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I'm OK
September 11th Eyewitness Report from CEO

Thomas D. Zweifel

Dear Friends,

Thank you so much for the outpouring of concern for my well-being and that of fellow New Yorkers and Americans after the attacks on the World Trade Center and the Pentagon yesterday. I am finally able to get online and have a few minutes to write. (I notice that sitting down, taking time out to write this, putting it into a flow of coherent words, is therapeutic.) I have answered as many of you individually as possible, but the messages don't stop, so here a broadcast. I am safe, but my sense of security is shattered. I was sitting on the Promenade at 850am when the first plane hit the World Trade Center. There was smoke and millions of tiny glitters in the air, which turned out to be white papers -- documents flying across the East River. One of them was a FedEx envelope with a contract that someone was presumably signing when the first plane hit. At 915 I saw another plane fly in from Staten Island, it flew incredibly low and accelerated, so close to me that I thought it was flying up the East River -- but it ducked behind a highrise on Manhattan and tilted itself like a fighter plane, and a moment later disappeared into the South Tower. By this time there were a dozen people watching, speechless. We stood there immobilized as I called as many people as possible on my cell phone (but got through only to my parents in Australia). Then I saw one tower collapse, then the other, and I sat down and wept.

Since then we have been tracking down friends and colleagues (several client companies of ours had leased multiple floors in the WTC; an intern's company had 1,000 people on 6 floors, and they still have 50 people unaccounted for; I know people at Morgan Stanley which leased 25 floors; a friend of mine from Fire Island worked there and is still missing). I went to donate blood, called people, comforted strangers as best I could, listened to the radio on my earpiece, was interviewed as an eyewitness by Swiss national primetime TV news. It was hard to breathe.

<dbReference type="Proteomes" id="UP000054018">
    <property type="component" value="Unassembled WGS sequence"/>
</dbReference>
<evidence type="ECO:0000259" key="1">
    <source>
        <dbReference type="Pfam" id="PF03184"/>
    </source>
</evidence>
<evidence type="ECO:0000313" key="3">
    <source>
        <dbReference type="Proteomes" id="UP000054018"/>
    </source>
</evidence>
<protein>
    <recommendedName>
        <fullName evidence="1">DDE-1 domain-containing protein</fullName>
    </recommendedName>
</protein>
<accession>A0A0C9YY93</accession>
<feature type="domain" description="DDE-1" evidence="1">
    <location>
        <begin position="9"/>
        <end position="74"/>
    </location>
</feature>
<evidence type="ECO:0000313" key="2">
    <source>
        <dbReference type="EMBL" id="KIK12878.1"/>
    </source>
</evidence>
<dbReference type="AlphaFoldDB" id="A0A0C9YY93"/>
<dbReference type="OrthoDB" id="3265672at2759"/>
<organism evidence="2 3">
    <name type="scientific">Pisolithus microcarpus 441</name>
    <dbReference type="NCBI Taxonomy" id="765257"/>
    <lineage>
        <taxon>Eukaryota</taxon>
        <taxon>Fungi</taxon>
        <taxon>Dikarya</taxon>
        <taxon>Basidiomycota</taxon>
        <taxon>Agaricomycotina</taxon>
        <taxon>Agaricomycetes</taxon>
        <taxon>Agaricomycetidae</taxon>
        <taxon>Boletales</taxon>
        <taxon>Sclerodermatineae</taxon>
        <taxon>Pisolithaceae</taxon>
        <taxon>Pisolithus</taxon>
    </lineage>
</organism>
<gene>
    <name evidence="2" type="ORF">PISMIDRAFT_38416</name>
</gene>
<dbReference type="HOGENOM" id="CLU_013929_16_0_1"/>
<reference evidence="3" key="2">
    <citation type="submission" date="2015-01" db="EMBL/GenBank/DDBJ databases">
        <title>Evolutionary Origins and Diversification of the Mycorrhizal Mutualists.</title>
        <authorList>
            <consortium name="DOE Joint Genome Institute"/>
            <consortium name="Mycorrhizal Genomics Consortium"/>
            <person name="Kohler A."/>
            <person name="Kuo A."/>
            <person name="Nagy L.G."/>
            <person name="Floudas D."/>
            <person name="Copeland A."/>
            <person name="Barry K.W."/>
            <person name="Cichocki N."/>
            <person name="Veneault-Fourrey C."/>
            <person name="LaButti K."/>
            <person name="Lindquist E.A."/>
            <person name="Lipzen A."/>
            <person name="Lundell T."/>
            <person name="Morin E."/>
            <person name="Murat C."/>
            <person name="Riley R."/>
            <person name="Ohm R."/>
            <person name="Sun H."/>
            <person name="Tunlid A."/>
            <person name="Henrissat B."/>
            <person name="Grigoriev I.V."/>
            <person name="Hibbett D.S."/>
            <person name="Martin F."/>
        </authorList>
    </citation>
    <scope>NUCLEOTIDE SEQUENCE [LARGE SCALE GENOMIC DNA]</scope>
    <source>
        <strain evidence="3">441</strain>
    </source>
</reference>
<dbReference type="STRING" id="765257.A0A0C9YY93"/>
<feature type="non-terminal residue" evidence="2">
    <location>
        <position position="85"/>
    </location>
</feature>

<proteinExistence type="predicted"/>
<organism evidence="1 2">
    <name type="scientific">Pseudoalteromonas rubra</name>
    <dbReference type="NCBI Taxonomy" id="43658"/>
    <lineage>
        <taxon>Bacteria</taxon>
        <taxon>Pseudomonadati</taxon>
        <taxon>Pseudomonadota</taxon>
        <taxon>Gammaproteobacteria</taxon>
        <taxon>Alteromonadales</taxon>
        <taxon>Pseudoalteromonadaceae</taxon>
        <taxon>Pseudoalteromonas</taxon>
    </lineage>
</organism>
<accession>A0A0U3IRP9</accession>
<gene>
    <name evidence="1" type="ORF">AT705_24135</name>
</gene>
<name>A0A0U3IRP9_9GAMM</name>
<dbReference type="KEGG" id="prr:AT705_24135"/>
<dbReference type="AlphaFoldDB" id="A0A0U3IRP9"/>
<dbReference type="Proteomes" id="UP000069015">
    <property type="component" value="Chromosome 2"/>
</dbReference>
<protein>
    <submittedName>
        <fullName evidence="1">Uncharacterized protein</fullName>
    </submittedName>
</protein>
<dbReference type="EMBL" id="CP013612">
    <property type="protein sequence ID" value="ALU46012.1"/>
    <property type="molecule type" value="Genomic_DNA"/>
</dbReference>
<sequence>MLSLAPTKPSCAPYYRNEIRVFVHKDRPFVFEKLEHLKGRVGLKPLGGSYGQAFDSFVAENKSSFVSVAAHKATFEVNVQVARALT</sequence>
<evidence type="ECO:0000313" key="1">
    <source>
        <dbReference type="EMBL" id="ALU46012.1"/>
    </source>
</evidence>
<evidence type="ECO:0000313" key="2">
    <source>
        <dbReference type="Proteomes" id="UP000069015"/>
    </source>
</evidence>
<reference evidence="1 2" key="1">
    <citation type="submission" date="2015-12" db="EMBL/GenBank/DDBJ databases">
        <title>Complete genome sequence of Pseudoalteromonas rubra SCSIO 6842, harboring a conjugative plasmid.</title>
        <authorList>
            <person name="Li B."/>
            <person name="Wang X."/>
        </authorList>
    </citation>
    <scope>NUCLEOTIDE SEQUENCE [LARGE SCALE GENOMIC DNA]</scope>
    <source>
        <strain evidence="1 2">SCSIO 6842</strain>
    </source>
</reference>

We are grieving for the firefighters and police officers and military personnel and civilians who died, and for their families. We are trying to save people who are calling on their cell phones from underneath the rubble. At the same time, we are inspired by the heroism and leadership of ordinary people going beyond themselves. We are heartened by the response from around the world (e.g. the stopping of all traffic and minute of silence in my hometown Basel, where as many people live as frequent the World Trade Center every day). The unity and camaraderie and human spirit are palpable and will never be forgotten.

And now we need to look at what is next. Our gravest fear is war. I am encouraged by secretary of state Colin Powell's assurance early this morning that the US is working for a multilateral response by the international community, rather than taking unilateral action. (In my opinion, while these terrorist attacks on civilians are inexcusable, the US has isolated itself dangerously in recent months, and US unilateralism must stop.)
Thank you for reading this lengthy email. There is so much more to say, but I must go back to Lawrence Street to donate blood.

Love and strength,

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